That was until today. 

          Z has been picking her nose for about two weeks.  We have been trying to discourage this behavior, and we thought it was just something she was going through.  We tried to not make a huge deal about it.  We hoped she would grow out of it.   Finally, I had it with her today when she kept her finger in there for about an hour straight, and being the competent physician I am, I dusted off the old bulb-suction and went to town.

          I saw something back in the back of her right nostril.  I thought to myself, “This is the mother-load of boogers.”  I suctioned several times, and it moved forward, but not enough to get out, but enough to make it apparent that this was a foreign body.  I asked her if she stuck something in her nose, and she giggled, “Yeah, Mommy.” 

          This is where my expert medical training came in.  I grabbed a set of curved Kelly forceps from the manicure kit, and told my two-year old to “hold still”.  With the illumination of a flash light, and a couple of fishing expeditions, I was rewarded with a chunk of styrofoam, and a smiling toddler saying, “Thank you, Mommy.”

 

IMG_20140607_164528_461

            I found myself examining this, thinking to myself, “When was the last time we had a package delivered with foam?”  and, “How long has that thing been in her nose?”  She has been having trouble sleeping at night and now I am second-guessing if this was the problem all along.  Oh, and don’t forget the amazing diagnostic skills that allowed this physician to overlook a giant piece of foam in her toddler’s nose for at least two-weeks.  Mommy fail.  Doctor fail.  I guess it why they recommend not treating yourself or your family.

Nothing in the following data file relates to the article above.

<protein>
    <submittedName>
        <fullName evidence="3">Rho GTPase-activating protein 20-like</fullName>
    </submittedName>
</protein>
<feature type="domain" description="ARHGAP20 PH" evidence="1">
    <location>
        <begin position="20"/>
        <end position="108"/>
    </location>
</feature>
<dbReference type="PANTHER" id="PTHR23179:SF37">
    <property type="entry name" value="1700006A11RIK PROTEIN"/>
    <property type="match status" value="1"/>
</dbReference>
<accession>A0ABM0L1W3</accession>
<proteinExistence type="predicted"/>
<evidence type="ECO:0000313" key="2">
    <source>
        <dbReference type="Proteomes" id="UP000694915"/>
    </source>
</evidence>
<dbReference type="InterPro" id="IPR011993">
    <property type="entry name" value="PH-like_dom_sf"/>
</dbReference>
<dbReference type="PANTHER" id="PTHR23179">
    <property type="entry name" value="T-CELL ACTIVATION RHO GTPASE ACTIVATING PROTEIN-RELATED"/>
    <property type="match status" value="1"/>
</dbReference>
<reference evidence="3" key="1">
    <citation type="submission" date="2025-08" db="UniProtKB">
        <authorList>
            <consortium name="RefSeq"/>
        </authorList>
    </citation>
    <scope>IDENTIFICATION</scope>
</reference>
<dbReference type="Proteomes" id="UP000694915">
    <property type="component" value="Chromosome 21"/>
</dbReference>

ultimatemindsettoday

A great WordPress.com site

Uturnlavern's Blog

Thoughts and opinions from UTurn LaVern

The Accidental Missionary

A regular guy tryin' to figure it out

lindseydaffin

Live Free & Be True to Yourself

modern father online

one dad's thoughts on parenting in these crazy modern times...

barbellsandpacifiers

My personal journey to stay a happy, healthy, new mommy!

Kitt O'Malley

Love, Learn & Live with Bipolar Disorder

Not Just Sassy on the Inside

The Journey toward higher consciousness and finding the sassy girl

Perichoretic Theosis

"God became man so that we might become gods." --St. Athanasius

Eclectic odds n sods

Parenting, Pet Tales, Humour & Photography

notthrowingstones.today

(but maybe tomorrow)

My So-Called Life

Is this real life?

Drunk on Life

Every day is a reason to celebrate.

Mark Bialczak

What will I write about next?

The Perfect Dad

Every man dies. Not every man truly parents.

iwantedwings

A Geeky Feminist's Musings On Pop Culture

Ginger's Grocery

Come on in and browse. The biscuits were made fresh this morning, the Slush Puppie machine was just refilled with a new bottle of red syrup, and we have the biggest selection of bait this close to town.

sillyliss.com

I meant it that way.